How can Gen Z contribute in terms of nation-building?
As a generation wedged between liberal social views and passed-down traditional values, parallels can be drawn between the future of Singapore and Gen Z. Teetering on the edge of progress and stability, this generation could potentially have the right assets for nation building in their grip. After all, this is a generation unlike any other, one born into a world of immense technological advances and who have never lived without the Internet. This not only gives them increased connectivity with the world and what is happening around them, but a platform on which to make their mark.
“Growing up with a lot of information available makes most of us more aware of situations and issues. I guess Gen Z brings forth a new perspective that can help shape our future.”
“I think Gen Z have been heavily shaped by the circumstances we were born into - not just in Singapore but worldwide - racial wars, terrorism, sexual assault, school shootings, etc. and it has inspired us to change the world. Out of the many things Gen Z have to offer, I feel that our diversity has enabled us to embrace change much quicker than the rest of the generations.”
“Gen Z Singaporeans are more digitally-adapt and socially aware about global causes, and when given the opportunity, I'm pretty sure they can bring about a much bigger impact on these causes through digital campaigns or otherwise.”
Are Gen Z excited about their future in Singapore?
2020. A year of the pandemic, recessions, protests and elections, a year that is yet to conclude, has given Gen Z a lot to think about. As a result, Gen Z’s outlook on their future in Singapore is a mixed bag of emotions. Some believe that Singapore is on the right trajectory, on track to progressing towards being a more inclusive and socially aware society.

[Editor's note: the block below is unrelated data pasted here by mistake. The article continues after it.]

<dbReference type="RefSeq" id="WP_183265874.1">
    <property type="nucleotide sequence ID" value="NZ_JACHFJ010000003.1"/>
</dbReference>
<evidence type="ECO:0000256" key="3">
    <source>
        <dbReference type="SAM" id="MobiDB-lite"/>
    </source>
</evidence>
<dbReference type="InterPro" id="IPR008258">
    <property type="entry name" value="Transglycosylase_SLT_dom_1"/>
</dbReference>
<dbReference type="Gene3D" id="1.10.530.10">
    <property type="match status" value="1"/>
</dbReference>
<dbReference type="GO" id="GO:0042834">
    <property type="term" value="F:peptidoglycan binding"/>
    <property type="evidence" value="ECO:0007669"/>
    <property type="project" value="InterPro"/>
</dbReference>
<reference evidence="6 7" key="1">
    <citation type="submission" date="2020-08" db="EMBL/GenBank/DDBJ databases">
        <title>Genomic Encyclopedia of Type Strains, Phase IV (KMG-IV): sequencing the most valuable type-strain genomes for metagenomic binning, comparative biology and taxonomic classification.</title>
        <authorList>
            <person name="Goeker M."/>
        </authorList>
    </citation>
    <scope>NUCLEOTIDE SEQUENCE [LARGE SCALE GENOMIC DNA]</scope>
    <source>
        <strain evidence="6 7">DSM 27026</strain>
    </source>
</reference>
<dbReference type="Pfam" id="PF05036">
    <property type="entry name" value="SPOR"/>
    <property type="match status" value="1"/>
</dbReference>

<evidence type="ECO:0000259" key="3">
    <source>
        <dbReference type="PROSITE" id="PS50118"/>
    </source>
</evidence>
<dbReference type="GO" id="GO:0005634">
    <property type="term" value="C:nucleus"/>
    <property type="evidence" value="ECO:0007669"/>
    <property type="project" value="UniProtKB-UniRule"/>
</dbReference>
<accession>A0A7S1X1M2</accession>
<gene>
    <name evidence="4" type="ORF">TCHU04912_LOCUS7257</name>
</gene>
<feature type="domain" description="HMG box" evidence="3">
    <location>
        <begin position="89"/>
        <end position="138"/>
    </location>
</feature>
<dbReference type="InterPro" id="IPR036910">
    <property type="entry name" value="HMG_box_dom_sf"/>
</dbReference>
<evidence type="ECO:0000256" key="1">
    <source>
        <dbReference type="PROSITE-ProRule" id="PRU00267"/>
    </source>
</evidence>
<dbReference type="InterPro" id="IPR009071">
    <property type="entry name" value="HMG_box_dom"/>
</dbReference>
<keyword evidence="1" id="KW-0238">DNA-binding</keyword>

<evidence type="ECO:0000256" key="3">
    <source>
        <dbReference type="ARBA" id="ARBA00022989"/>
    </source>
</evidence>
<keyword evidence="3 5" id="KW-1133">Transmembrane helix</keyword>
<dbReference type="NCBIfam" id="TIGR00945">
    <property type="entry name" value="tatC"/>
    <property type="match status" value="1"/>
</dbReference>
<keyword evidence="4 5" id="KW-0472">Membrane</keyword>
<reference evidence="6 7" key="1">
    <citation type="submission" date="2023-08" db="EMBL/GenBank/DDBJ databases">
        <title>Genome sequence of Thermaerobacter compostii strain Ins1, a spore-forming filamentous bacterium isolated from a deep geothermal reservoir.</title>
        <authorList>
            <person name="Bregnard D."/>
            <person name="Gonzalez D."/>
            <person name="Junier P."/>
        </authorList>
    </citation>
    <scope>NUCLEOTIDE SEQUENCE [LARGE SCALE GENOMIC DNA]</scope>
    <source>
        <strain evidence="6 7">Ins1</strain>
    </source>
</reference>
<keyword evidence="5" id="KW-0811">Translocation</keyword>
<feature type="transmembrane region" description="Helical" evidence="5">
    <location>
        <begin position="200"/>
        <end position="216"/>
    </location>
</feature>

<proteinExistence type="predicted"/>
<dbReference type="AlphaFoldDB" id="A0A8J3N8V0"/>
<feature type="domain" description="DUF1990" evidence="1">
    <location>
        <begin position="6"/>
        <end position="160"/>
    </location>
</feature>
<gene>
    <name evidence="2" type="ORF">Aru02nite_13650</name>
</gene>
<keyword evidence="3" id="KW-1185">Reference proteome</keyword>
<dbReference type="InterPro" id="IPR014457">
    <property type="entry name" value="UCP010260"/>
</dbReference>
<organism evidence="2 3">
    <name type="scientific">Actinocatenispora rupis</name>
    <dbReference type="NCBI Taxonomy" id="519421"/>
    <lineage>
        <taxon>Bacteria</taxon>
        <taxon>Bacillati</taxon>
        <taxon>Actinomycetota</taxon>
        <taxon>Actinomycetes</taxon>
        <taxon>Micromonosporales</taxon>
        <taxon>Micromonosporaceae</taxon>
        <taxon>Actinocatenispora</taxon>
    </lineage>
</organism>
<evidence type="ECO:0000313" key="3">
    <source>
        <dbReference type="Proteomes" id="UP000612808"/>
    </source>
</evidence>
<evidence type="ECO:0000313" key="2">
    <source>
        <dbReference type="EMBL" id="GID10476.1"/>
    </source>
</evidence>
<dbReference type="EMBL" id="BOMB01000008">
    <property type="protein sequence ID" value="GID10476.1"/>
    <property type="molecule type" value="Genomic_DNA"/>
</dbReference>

“Yes, because the possibilities are endless. I'm excited to see the community be more socially aware, open, understanding, and accepting of the different situations (LGBTQ+, homelessness, tattoos, equality etc.)”
Some on the other hand, feel that the stubbornness of their elders could hinder such progress.
“Not really. Most of the stands that the government takes is to ensure stability and the voices of the youths aren't really heard.”
Who has got it right? Perhaps only time will tell.
Sharing his thoughts about the future of Gen Z in Singapore as well is Associate Professor Leong Chan Hoong from the Centre of Applied Research, SUSS.
“I always look at Gen Z, and younger, to be a resilient cohort. They are not the strawberry generation we have imagined them to be. They are able to adapt, not just because they are young, but because they are used to a completely different culture where you are supposed to change and evolve with time. They are willing to work hard for whatever they believe can take them further. And given the systems we have, they are able to thrive not just in Singapore but overseas as well. My personal concern for this group is whether they are emotionally anchored to the country. So, if they are not emotionally anchored, if they have no roots and don’t feel as connected to Singapore as the Pioneer Generation, then they will not have any affinity to Singapore as a nation state. And that’s concerning because we could just have a generation of Singaporeans who may not be physically in Singapore anymore. It’s interesting to ponder what that holds for the future of the country.”
 Straits Times (May 2019) Singapore's 19-year-olds: Who they are, what they want
 Forbes (Apr 2017) How To Use Social Responsibility To Appeal To Generation Z
 SUSS (Nov 2019) Demystifying Millennials
We interviewed six people aged 19 to 24 on their thoughts about the future of Singapore.